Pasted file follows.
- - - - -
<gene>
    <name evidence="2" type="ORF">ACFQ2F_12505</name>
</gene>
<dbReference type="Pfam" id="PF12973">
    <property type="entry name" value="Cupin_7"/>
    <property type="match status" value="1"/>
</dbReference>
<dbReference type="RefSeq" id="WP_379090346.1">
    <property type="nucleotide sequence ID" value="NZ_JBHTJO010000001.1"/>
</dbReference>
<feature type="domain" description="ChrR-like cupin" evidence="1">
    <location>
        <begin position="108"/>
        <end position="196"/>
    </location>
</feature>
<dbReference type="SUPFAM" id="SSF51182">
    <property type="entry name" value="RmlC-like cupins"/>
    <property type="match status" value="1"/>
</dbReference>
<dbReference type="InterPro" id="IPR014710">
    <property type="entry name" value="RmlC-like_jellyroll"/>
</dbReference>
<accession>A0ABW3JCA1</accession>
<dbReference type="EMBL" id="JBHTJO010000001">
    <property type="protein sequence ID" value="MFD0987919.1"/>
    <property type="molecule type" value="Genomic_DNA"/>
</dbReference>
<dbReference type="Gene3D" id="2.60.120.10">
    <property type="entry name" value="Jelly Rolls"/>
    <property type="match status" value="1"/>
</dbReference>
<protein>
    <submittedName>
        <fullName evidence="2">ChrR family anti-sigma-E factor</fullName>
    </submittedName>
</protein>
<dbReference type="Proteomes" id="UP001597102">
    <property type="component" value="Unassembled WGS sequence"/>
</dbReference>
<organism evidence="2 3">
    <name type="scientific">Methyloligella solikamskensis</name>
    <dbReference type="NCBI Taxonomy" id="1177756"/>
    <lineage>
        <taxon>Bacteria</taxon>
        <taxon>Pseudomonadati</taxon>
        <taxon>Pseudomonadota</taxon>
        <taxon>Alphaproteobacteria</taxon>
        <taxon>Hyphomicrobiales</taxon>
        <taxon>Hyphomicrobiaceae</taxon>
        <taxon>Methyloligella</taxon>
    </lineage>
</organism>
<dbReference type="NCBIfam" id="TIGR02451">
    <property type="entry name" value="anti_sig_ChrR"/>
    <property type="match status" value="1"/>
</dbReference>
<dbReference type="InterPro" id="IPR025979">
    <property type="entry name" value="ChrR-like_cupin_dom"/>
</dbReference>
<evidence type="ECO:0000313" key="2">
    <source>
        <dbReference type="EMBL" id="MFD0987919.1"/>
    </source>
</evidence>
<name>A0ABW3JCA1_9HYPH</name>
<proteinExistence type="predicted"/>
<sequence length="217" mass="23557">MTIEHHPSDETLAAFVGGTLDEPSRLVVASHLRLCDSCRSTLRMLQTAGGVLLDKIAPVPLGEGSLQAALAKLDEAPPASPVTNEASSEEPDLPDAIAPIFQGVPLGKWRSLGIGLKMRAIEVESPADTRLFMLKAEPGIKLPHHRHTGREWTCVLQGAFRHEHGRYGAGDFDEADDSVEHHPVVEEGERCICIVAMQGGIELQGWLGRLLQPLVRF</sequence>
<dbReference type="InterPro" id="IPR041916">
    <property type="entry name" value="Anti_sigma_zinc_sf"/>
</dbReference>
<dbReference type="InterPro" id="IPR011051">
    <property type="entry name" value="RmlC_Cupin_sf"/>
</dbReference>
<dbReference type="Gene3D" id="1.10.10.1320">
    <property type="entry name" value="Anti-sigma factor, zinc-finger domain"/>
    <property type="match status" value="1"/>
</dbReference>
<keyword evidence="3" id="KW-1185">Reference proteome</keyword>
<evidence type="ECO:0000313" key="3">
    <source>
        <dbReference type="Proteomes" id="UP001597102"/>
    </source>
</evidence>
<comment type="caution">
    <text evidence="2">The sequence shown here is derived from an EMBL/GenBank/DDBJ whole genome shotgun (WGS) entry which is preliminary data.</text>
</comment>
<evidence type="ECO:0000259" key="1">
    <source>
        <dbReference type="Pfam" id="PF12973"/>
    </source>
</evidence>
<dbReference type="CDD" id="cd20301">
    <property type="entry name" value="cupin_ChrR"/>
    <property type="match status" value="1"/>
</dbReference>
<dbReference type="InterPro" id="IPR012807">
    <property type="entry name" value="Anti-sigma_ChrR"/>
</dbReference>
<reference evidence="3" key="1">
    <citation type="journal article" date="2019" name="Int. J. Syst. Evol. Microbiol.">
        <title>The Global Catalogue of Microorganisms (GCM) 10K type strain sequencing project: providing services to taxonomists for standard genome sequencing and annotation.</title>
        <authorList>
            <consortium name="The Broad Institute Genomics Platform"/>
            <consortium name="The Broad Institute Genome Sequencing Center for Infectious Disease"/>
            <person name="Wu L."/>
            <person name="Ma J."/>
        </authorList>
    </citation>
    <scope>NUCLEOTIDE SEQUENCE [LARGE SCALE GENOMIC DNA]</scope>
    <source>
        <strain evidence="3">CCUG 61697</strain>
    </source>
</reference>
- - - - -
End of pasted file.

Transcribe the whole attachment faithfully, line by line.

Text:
<gene>
    <name evidence="2" type="ORF">ACFQ2F_12505</name>
</gene>
<dbReference type="Pfam" id="PF12973">
    <property type="entry name" value="Cupin_7"/>
    <property type="match status" value="1"/>
</dbReference>
<dbReference type="RefSeq" id="WP_379090346.1">
    <property type="nucleotide sequence ID" value="NZ_JBHTJO010000001.1"/>
</dbReference>
<feature type="domain" description="ChrR-like cupin" evidence="1">
    <location>
        <begin position="108"/>
        <end position="196"/>
    </location>
</feature>
<dbReference type="SUPFAM" id="SSF51182">
    <property type="entry name" value="RmlC-like cupins"/>
    <property type="match status" value="1"/>
</dbReference>
<dbReference type="InterPro" id="IPR014710">
    <property type="entry name" value="RmlC-like_jellyroll"/>
</dbReference>
<accession>A0ABW3JCA1</accession>
<dbReference type="EMBL" id="JBHTJO010000001">
    <property type="protein sequence ID" value="MFD0987919.1"/>
    <property type="molecule type" value="Genomic_DNA"/>
</dbReference>
<dbReference type="Gene3D" id="2.60.120.10">
    <property type="entry name" value="Jelly Rolls"/>
    <property type="match status" value="1"/>
</dbReference>
<protein>
    <submittedName>
        <fullName evidence="2">ChrR family anti-sigma-E factor</fullName>
    </submittedName>
</protein>
<dbReference type="Proteomes" id="UP001597102">
    <property type="component" value="Unassembled WGS sequence"/>
</dbReference>
<organism evidence="2 3">
    <name type="scientific">Methyloligella solikamskensis</name>
    <dbReference type="NCBI Taxonomy" id="1177756"/>
    <lineage>
        <taxon>Bacteria</taxon>
        <taxon>Pseudomonadati</taxon>
        <taxon>Pseudomonadota</taxon>
        <taxon>Alphaproteobacteria</taxon>
        <taxon>Hyphomicrobiales</taxon>
        <taxon>Hyphomicrobiaceae</taxon>
        <taxon>Methyloligella</taxon>
    </lineage>
</organism>
<dbReference type="NCBIfam" id="TIGR02451">
    <property type="entry name" value="anti_sig_ChrR"/>
    <property type="match status" value="1"/>
</dbReference>
<dbReference type="InterPro" id="IPR025979">
    <property type="entry name" value="ChrR-like_cupin_dom"/>
</dbReference>
<evidence type="ECO:0000313" key="2">
    <source>
        <dbReference type="EMBL" id="MFD0987919.1"/>
    </source>
</evidence>
<name>A0ABW3JCA1_9HYPH</name>
<proteinExistence type="predicted"/>
<sequence length="217" mass="23557">MTIEHHPSDETLAAFVGGTLDEPSRLVVASHLRLCDSCRSTLRMLQTAGGVLLDKIAPVPLGEGSLQAALAKLDEAPPASPVTNEASSEEPDLPDAIAPIFQGVPLGKWRSLGIGLKMRAIEVESPADTRLFMLKAEPGIKLPHHRHTGREWTCVLQGAFRHEHGRYGAGDFDEADDSVEHHPVVEEGERCICIVAMQGGIELQGWLGRLLQPLVRF</sequence>
<dbReference type="InterPro" id="IPR041916">
    <property type="entry name" value="Anti_sigma_zinc_sf"/>
</dbReference>
<dbReference type="InterPro" id="IPR011051">
    <property type="entry name" value="RmlC_Cupin_sf"/>
</dbReference>
<dbReference type="Gene3D" id="1.10.10.1320">
    <property type="entry name" value="Anti-sigma factor, zinc-finger domain"/>
    <property type="match status" value="1"/>
</dbReference>
<keyword evidence="3" id="KW-1185">Reference proteome</keyword>
<evidence type="ECO:0000313" key="3">
    <source>
        <dbReference type="Proteomes" id="UP001597102"/>
    </source>
</evidence>
<comment type="caution">
    <text evidence="2">The sequence shown here is derived from an EMBL/GenBank/DDBJ whole genome shotgun (WGS) entry which is preliminary data.</text>
</comment>
<evidence type="ECO:0000259" key="1">
    <source>
        <dbReference type="Pfam" id="PF12973"/>
    </source>
</evidence>
<dbReference type="CDD" id="cd20301">
    <property type="entry name" value="cupin_ChrR"/>
    <property type="match status" value="1"/>
</dbReference>
<dbReference type="InterPro" id="IPR012807">
    <property type="entry name" value="Anti-sigma_ChrR"/>
</dbReference>
<reference evidence="3" key="1">
    <citation type="journal article" date="2019" name="Int. J. Syst. Evol. Microbiol.">
        <title>The Global Catalogue of Microorganisms (GCM) 10K type strain sequencing project: providing services to taxonomists for standard genome sequencing and annotation.</title>
        <authorList>
            <consortium name="The Broad Institute Genomics Platform"/>
            <consortium name="The Broad Institute Genome Sequencing Center for Infectious Disease"/>
            <person name="Wu L."/>
            <person name="Ma J."/>
        </authorList>
    </citation>
    <scope>NUCLEOTIDE SEQUENCE [LARGE SCALE GENOMIC DNA]</scope>
    <source>
        <strain evidence="3">CCUG 61697</strain>
    </source>
</reference>